1998

Blizzard Entertainment reveals that they have settled a pending lawsuit against Micro Star Entertainment for an undisclosed sum. Micro Star had developed an add-on to Blizzard’s game Starcraft which forces users to violate their end-user agreements in order to install it. Version 4.08 of Netscape Communicator is released. It is the last version released for 16-bit computers.

2000

Microsoft release DirectX 8.

A testbed allowing the registration of domain names in Chinese, Korean, and Japanese is launched. The testbed, created by VeriSign allows the second-level domain to be non-English, but still requires the use of a .com, .net, .org., or other top-level domain (TLD). The Chinese government moves to blocks internal registrations, announcing that Chinese registration is its own sovereign right.

2004

Halo 2Microsoft Game Studios releases the first-person shooter Halo 2 for the Xbox in Australia and North America. In its first day, the game sells 2.4 million units in North America alone, grossing US$125 million in revenue and making it the biggest opening day in the history of entertainment. ESRB: M (Mature) Price: US$50 or US$55 (deluxe edition)

Version 1.0 of the Firefox web browser is released. It is the browser’s first public release. The browser was created by Dave Hyatt and Blake Ross and Ben Goodger is the development leader. Within just four months of the release, an estimated twenty-three million people will have downloaded Firefox.

2005

The BBC reports that a twenty-three year old gamer known as Deathifier who purchased a virtual island for ££13,700 in the massively multiplayer online game (MMO) Entropia has recouped his investment in under a year. He earned a return on his investment by selling land to build virtual homes and by taxing other gamers to hunt or mine on the island. The money made to date is only a taste of what can be achieved with my virtual island purchase, Deathifier told the BBC.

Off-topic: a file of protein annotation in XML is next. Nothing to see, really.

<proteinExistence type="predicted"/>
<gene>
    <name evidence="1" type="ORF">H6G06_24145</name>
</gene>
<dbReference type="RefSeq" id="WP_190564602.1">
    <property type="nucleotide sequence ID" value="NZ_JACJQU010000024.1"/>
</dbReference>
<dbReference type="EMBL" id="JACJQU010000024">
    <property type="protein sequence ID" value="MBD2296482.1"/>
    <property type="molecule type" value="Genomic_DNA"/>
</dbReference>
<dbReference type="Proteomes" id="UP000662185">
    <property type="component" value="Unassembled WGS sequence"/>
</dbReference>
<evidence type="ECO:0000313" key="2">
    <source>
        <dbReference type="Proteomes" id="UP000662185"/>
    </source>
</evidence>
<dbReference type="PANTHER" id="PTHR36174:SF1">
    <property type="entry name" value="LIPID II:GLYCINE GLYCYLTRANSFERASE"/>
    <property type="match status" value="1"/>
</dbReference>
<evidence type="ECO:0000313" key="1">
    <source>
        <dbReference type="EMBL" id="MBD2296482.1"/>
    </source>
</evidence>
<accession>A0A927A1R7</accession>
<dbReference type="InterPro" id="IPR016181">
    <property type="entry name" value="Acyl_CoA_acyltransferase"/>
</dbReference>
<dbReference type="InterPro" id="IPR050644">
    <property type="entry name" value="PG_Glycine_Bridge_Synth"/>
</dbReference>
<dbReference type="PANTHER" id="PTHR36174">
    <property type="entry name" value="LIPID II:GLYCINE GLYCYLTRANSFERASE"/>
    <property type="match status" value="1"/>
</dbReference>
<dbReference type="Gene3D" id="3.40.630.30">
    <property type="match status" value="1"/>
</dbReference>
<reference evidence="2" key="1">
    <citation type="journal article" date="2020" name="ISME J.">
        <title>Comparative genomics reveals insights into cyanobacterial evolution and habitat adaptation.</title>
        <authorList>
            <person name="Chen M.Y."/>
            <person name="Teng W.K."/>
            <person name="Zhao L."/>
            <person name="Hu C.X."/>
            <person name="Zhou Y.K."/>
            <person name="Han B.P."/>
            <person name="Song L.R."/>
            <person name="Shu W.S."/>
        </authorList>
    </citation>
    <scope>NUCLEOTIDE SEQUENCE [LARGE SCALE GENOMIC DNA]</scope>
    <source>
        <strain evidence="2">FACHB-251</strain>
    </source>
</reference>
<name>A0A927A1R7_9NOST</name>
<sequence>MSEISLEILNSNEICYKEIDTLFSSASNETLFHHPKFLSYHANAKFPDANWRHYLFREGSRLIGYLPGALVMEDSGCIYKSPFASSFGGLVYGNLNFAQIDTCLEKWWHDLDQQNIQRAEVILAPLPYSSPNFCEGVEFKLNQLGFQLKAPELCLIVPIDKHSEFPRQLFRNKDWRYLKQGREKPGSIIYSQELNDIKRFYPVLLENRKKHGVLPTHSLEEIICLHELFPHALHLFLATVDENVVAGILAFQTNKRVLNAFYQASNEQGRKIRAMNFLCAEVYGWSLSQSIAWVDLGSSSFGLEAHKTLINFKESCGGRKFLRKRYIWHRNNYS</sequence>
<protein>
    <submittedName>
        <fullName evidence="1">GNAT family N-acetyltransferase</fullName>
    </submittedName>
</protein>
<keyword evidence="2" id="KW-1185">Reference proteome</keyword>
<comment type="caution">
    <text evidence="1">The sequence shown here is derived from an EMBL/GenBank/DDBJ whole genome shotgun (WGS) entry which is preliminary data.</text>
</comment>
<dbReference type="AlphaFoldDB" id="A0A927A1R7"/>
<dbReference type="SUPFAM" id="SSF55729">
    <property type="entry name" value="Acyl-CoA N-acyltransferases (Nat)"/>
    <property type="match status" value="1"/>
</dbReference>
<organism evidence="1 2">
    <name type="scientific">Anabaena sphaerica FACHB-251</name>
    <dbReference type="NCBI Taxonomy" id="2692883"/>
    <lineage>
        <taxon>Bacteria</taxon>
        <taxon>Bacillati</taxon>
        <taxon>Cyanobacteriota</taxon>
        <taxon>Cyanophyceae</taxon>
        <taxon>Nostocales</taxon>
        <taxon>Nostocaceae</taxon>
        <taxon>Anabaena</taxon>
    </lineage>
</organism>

The Venus Express mission is launched from the Baikonur Cosmodrome in Kazakhstan by the European Space Agency.

2006

NASA looses contact with the Mars orbiter Mars Global Surveyor, shortly after the tenth anniversary of its launch. The space probe had originally only been intended for a two year mission, but continued to provide useful data well past its intended lifespan. Visit the probe’s official NASA website.

2009

Comcast announces plans on purchasing NBC Universal. The agreement was valued at 30 Million

News Corp Chair Rupert Murdoch states he is tired of seeing Google steal his company’s content. He announces plans to turn the Wall Street Journal and other sites into walled gardens.

Microsoft releases Exchange 2010

Apple released an update to Snow Leopard. OS X 10.6.2

Google acquires AdMob for $750 Million.

Judge in Georgia bans Twitter from court. States that the wrong information could be sent out via social networking and might cause issue in a fair trial.

2010

After a six month negotiation with Google, website Groggle changes it's name to Drinkle. Google felt the name Groggle was too close to their trademark.

Eric Schmidt announces their 25,000 employees would get a 10% raise and bonus to prevent employees from defecting to other technologies like Facebook